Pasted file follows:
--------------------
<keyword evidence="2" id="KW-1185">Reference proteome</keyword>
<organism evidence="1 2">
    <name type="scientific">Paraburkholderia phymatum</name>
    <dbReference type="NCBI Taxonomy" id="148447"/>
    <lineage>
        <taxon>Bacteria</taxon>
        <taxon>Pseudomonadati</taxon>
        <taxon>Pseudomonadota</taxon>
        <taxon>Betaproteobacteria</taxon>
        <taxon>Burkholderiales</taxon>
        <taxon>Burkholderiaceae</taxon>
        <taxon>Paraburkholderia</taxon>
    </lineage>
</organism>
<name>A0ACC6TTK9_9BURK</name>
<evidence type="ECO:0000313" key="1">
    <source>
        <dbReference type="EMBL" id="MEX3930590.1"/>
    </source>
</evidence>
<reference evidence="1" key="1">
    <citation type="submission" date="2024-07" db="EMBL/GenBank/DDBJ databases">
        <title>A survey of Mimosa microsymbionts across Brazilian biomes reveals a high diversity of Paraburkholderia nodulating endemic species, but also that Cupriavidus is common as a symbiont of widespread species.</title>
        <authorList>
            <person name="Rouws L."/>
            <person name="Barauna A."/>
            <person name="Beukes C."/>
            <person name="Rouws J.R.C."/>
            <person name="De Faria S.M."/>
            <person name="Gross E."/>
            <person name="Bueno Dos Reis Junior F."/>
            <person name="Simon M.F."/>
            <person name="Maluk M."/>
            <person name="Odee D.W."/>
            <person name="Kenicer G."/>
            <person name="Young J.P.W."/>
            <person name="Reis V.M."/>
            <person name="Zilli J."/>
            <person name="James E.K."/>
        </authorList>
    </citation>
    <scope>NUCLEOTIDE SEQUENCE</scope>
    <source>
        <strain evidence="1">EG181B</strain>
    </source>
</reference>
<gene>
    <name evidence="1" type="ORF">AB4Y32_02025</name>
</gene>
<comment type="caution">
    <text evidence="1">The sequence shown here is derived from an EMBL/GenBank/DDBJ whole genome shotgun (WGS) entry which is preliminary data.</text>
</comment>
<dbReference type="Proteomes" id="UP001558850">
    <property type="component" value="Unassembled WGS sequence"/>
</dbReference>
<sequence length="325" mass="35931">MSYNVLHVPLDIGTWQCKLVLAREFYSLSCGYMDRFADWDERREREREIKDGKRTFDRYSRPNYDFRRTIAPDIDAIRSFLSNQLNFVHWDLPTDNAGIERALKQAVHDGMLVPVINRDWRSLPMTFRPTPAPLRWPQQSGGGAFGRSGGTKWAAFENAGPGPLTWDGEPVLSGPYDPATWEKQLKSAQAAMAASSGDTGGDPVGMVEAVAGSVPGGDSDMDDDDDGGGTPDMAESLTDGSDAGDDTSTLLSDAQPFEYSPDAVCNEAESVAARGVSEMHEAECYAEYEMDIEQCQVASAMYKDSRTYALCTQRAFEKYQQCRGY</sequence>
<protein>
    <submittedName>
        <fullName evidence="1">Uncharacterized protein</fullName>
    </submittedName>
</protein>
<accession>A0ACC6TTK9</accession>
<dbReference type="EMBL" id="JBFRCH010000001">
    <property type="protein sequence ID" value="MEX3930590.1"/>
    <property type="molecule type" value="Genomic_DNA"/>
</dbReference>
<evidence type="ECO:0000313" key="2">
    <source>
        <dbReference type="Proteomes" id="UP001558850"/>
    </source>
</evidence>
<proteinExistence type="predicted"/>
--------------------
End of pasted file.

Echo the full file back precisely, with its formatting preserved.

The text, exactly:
<keyword evidence="2" id="KW-1185">Reference proteome</keyword>
<organism evidence="1 2">
    <name type="scientific">Paraburkholderia phymatum</name>
    <dbReference type="NCBI Taxonomy" id="148447"/>
    <lineage>
        <taxon>Bacteria</taxon>
        <taxon>Pseudomonadati</taxon>
        <taxon>Pseudomonadota</taxon>
        <taxon>Betaproteobacteria</taxon>
        <taxon>Burkholderiales</taxon>
        <taxon>Burkholderiaceae</taxon>
        <taxon>Paraburkholderia</taxon>
    </lineage>
</organism>
<name>A0ACC6TTK9_9BURK</name>
<evidence type="ECO:0000313" key="1">
    <source>
        <dbReference type="EMBL" id="MEX3930590.1"/>
    </source>
</evidence>
<reference evidence="1" key="1">
    <citation type="submission" date="2024-07" db="EMBL/GenBank/DDBJ databases">
        <title>A survey of Mimosa microsymbionts across Brazilian biomes reveals a high diversity of Paraburkholderia nodulating endemic species, but also that Cupriavidus is common as a symbiont of widespread species.</title>
        <authorList>
            <person name="Rouws L."/>
            <person name="Barauna A."/>
            <person name="Beukes C."/>
            <person name="Rouws J.R.C."/>
            <person name="De Faria S.M."/>
            <person name="Gross E."/>
            <person name="Bueno Dos Reis Junior F."/>
            <person name="Simon M.F."/>
            <person name="Maluk M."/>
            <person name="Odee D.W."/>
            <person name="Kenicer G."/>
            <person name="Young J.P.W."/>
            <person name="Reis V.M."/>
            <person name="Zilli J."/>
            <person name="James E.K."/>
        </authorList>
    </citation>
    <scope>NUCLEOTIDE SEQUENCE</scope>
    <source>
        <strain evidence="1">EG181B</strain>
    </source>
</reference>
<gene>
    <name evidence="1" type="ORF">AB4Y32_02025</name>
</gene>
<comment type="caution">
    <text evidence="1">The sequence shown here is derived from an EMBL/GenBank/DDBJ whole genome shotgun (WGS) entry which is preliminary data.</text>
</comment>
<dbReference type="Proteomes" id="UP001558850">
    <property type="component" value="Unassembled WGS sequence"/>
</dbReference>
<sequence length="325" mass="35931">MSYNVLHVPLDIGTWQCKLVLAREFYSLSCGYMDRFADWDERREREREIKDGKRTFDRYSRPNYDFRRTIAPDIDAIRSFLSNQLNFVHWDLPTDNAGIERALKQAVHDGMLVPVINRDWRSLPMTFRPTPAPLRWPQQSGGGAFGRSGGTKWAAFENAGPGPLTWDGEPVLSGPYDPATWEKQLKSAQAAMAASSGDTGGDPVGMVEAVAGSVPGGDSDMDDDDDGGGTPDMAESLTDGSDAGDDTSTLLSDAQPFEYSPDAVCNEAESVAARGVSEMHEAECYAEYEMDIEQCQVASAMYKDSRTYALCTQRAFEKYQQCRGY</sequence>
<protein>
    <submittedName>
        <fullName evidence="1">Uncharacterized protein</fullName>
    </submittedName>
</protein>
<accession>A0ACC6TTK9</accession>
<dbReference type="EMBL" id="JBFRCH010000001">
    <property type="protein sequence ID" value="MEX3930590.1"/>
    <property type="molecule type" value="Genomic_DNA"/>
</dbReference>
<evidence type="ECO:0000313" key="2">
    <source>
        <dbReference type="Proteomes" id="UP001558850"/>
    </source>
</evidence>
<proteinExistence type="predicted"/>